While the movie certainly has Burton’s signature grim and serious tone, it also has just the right amount of camp reminiscent of its pulp source material. It also noticeable draws influence from film noir, with a morally complex protagonist doing some detective work within a gritty, corrupt city.

7 ‘Sin City’ (2005)

Goldie and Marv in a car in Sin City (2005) (1)

Co-directed by Robert Rodriguez and Frank Miller (the latter the author of the comic book series the movie is based on), Sin City is exactly the kind of film you’d expect from those names. Narratively dark and visually stunning, it explores the lives of three residents of Basin City, a hellscape enveloped by violence and corruption.

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With a star-studded cast, staggering black-and-white visuals with some color splashed in, and a gripping noir-like story with the edgy tone and non-linear narrative of many pulp stories, it’s a worthy cult classic that’s impossible to hate.

6 ‘Dick Tracy’ (1990)

Warren Beatty as Dick Tracy looking at the camera.
Image via Buena Vista Pictures

Starring Warren Beatty as the iconic eponymous protagonist of Dick Tracy, the film shows the hard-boiled hero chasing after the gangster scum of his city, led by the despicable Big Boy Caprice (Al Pacino).

Tracy proves that Batman isn’t the only detective hero in town, in a story that’s engaging from beginning to end. The noir influences are clear, the detective protagonist with an ambiguous moral code fighting against a memorable rogues’ gallery. The pulp elements are very evidently there, too, with the larger-than-life characters and explosive action scenes.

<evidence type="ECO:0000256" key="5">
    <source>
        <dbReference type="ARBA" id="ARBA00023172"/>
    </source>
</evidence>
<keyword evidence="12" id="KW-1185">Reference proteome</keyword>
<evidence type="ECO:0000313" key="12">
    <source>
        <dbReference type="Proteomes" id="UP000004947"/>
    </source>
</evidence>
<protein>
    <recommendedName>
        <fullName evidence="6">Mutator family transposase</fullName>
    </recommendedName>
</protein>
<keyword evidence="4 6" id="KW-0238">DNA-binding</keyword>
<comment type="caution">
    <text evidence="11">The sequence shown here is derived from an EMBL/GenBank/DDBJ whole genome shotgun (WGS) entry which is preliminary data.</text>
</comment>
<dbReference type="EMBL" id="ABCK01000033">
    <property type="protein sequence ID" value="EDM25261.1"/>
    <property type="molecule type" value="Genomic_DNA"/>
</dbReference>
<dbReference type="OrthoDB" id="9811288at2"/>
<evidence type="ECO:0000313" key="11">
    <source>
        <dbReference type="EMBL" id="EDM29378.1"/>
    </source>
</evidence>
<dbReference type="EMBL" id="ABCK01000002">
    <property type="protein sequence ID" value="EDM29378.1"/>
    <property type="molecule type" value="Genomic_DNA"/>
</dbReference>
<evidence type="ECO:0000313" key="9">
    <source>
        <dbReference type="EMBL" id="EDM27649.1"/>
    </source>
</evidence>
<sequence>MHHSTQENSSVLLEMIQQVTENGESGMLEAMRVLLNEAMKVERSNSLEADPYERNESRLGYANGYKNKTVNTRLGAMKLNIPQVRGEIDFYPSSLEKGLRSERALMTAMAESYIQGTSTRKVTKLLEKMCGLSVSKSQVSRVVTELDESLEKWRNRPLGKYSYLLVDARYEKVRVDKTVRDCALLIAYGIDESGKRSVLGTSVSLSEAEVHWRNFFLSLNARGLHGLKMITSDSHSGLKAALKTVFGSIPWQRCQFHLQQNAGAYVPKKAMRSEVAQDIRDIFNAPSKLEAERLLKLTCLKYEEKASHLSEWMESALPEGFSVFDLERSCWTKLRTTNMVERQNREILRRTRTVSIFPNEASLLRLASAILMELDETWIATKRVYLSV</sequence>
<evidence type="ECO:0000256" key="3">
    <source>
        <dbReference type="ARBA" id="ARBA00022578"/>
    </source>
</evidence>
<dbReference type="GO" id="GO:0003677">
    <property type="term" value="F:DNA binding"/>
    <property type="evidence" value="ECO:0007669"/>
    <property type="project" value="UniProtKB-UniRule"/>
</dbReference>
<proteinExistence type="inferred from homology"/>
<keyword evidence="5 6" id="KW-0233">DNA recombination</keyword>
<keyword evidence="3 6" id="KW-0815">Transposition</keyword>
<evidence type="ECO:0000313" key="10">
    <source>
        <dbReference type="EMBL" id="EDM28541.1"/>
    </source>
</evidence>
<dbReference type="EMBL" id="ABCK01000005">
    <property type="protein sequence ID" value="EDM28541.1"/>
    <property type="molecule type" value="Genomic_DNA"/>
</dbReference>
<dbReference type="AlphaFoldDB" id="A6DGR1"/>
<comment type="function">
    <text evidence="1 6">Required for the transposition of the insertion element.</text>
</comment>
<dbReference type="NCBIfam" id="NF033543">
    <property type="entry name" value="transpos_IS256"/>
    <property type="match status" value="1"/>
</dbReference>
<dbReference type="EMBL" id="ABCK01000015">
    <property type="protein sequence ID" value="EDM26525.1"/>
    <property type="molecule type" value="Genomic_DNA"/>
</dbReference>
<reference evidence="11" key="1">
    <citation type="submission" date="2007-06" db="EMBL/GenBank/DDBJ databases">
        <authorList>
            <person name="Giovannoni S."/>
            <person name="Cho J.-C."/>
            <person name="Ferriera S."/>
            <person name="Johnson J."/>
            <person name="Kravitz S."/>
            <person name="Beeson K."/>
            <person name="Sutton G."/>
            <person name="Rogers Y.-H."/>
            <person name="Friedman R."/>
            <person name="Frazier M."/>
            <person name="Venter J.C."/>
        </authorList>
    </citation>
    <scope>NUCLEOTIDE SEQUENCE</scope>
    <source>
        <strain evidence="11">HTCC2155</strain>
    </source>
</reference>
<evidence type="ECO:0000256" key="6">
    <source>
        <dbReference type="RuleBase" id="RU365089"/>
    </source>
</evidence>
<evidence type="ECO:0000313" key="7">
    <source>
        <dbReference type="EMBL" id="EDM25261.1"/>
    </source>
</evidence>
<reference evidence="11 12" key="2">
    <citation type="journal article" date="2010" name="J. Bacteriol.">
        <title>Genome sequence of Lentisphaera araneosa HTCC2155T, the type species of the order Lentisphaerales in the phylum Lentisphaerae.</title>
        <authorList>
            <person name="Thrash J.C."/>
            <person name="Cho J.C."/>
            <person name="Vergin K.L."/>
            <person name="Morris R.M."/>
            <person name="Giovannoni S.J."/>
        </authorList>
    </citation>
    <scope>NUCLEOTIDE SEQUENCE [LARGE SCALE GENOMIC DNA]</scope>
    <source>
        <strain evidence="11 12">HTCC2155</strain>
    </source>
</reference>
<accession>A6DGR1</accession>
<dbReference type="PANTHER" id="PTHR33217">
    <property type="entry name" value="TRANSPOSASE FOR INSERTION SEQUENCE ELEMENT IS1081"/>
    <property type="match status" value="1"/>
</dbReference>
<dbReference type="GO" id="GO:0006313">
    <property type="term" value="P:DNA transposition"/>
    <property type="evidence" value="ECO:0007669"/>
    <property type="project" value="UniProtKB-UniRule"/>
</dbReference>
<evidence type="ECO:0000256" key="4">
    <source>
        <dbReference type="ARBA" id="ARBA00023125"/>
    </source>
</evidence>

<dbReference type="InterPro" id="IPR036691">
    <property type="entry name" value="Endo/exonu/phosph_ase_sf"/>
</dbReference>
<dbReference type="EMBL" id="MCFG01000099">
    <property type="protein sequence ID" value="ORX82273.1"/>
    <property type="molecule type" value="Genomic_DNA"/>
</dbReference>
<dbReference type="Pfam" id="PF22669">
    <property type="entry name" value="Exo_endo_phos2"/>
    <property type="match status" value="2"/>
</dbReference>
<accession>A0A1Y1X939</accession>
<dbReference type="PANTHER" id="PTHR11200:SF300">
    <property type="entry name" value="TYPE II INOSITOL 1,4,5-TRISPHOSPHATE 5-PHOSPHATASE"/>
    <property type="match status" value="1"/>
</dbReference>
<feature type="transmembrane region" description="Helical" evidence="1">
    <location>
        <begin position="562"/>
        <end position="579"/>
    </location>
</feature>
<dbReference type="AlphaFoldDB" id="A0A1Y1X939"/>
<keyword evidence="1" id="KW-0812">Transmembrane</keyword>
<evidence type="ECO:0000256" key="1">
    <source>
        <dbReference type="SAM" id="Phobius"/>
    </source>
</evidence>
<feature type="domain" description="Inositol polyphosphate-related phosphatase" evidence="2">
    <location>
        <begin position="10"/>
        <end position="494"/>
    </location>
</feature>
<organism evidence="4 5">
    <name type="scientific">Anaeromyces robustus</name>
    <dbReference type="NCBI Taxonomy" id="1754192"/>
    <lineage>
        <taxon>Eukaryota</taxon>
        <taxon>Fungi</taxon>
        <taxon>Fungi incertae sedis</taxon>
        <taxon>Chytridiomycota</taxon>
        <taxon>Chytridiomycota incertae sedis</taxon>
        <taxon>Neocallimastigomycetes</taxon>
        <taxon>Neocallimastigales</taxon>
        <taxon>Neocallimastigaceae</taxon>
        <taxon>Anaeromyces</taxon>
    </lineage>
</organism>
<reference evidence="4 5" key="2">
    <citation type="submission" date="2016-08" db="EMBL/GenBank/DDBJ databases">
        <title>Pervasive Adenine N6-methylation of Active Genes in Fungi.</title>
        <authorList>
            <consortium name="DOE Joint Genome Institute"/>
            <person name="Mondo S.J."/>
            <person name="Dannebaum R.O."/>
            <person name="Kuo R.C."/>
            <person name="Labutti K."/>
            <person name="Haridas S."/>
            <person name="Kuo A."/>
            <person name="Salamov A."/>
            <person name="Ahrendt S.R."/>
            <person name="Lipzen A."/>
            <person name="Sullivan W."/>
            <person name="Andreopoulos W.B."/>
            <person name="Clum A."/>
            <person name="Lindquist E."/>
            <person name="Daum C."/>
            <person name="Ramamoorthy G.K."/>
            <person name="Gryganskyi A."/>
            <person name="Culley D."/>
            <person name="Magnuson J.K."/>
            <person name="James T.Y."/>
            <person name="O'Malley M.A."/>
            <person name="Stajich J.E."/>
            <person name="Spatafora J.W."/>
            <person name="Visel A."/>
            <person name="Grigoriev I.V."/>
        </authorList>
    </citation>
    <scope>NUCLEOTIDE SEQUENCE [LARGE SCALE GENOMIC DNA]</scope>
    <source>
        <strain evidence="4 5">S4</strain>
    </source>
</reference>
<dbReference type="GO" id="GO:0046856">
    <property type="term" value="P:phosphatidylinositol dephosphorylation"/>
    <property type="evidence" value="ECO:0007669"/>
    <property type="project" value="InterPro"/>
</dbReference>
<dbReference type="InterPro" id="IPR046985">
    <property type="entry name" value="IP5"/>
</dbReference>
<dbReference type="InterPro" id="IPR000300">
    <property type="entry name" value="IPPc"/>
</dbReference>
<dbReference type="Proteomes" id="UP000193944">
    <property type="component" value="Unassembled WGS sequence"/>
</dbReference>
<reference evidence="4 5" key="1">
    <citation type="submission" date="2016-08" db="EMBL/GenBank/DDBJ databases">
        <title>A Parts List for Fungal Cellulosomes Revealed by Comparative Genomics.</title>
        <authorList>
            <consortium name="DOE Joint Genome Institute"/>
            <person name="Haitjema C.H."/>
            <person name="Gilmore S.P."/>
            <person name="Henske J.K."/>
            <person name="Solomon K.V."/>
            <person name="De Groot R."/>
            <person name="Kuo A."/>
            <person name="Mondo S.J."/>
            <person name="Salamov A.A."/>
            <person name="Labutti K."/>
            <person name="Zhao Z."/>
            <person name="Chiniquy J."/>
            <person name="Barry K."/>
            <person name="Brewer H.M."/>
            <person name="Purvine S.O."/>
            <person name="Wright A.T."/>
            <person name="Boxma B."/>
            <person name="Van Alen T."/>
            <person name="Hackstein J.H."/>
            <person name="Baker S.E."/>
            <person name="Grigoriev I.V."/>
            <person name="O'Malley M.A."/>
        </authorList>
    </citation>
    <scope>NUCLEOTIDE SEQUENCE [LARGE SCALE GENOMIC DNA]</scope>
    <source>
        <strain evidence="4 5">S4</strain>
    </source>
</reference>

5 ‘Out of the Past’ (1947)

Robert Mitchum as Jeff Bailey and Jane Greer as Kathie Moffat in Out of the Past
Image via RKO Radio Pictures

Leave it to Robert Mitchum to make a noir film that goes down in history as one of the best. In Out of the Past, he stars as a private detective who must return to the big city after years of running away from his past, alongside Jane Greer as one of the most entertaining femme fatales of the ’40s.

Out of the Past is a huge classic for a reason. Its enthralling narrative builds an ever-growing web of lies and deceit as fun to try to decipher as that of any noir, with the stirring simple tropes of all the best pulp stories of the past.

4 ‘The Killers’ (1946)

The Killers - 1946
Image via Universal Pictures

Based on Ernest Hemingway‘s seminal short story of the same name, The Killers focuses on an investigator (Edmond O’Brien) investigating the murder of a man (Burt Lancaster), which may have had something to do with the beautiful yet dangerous woman he loved.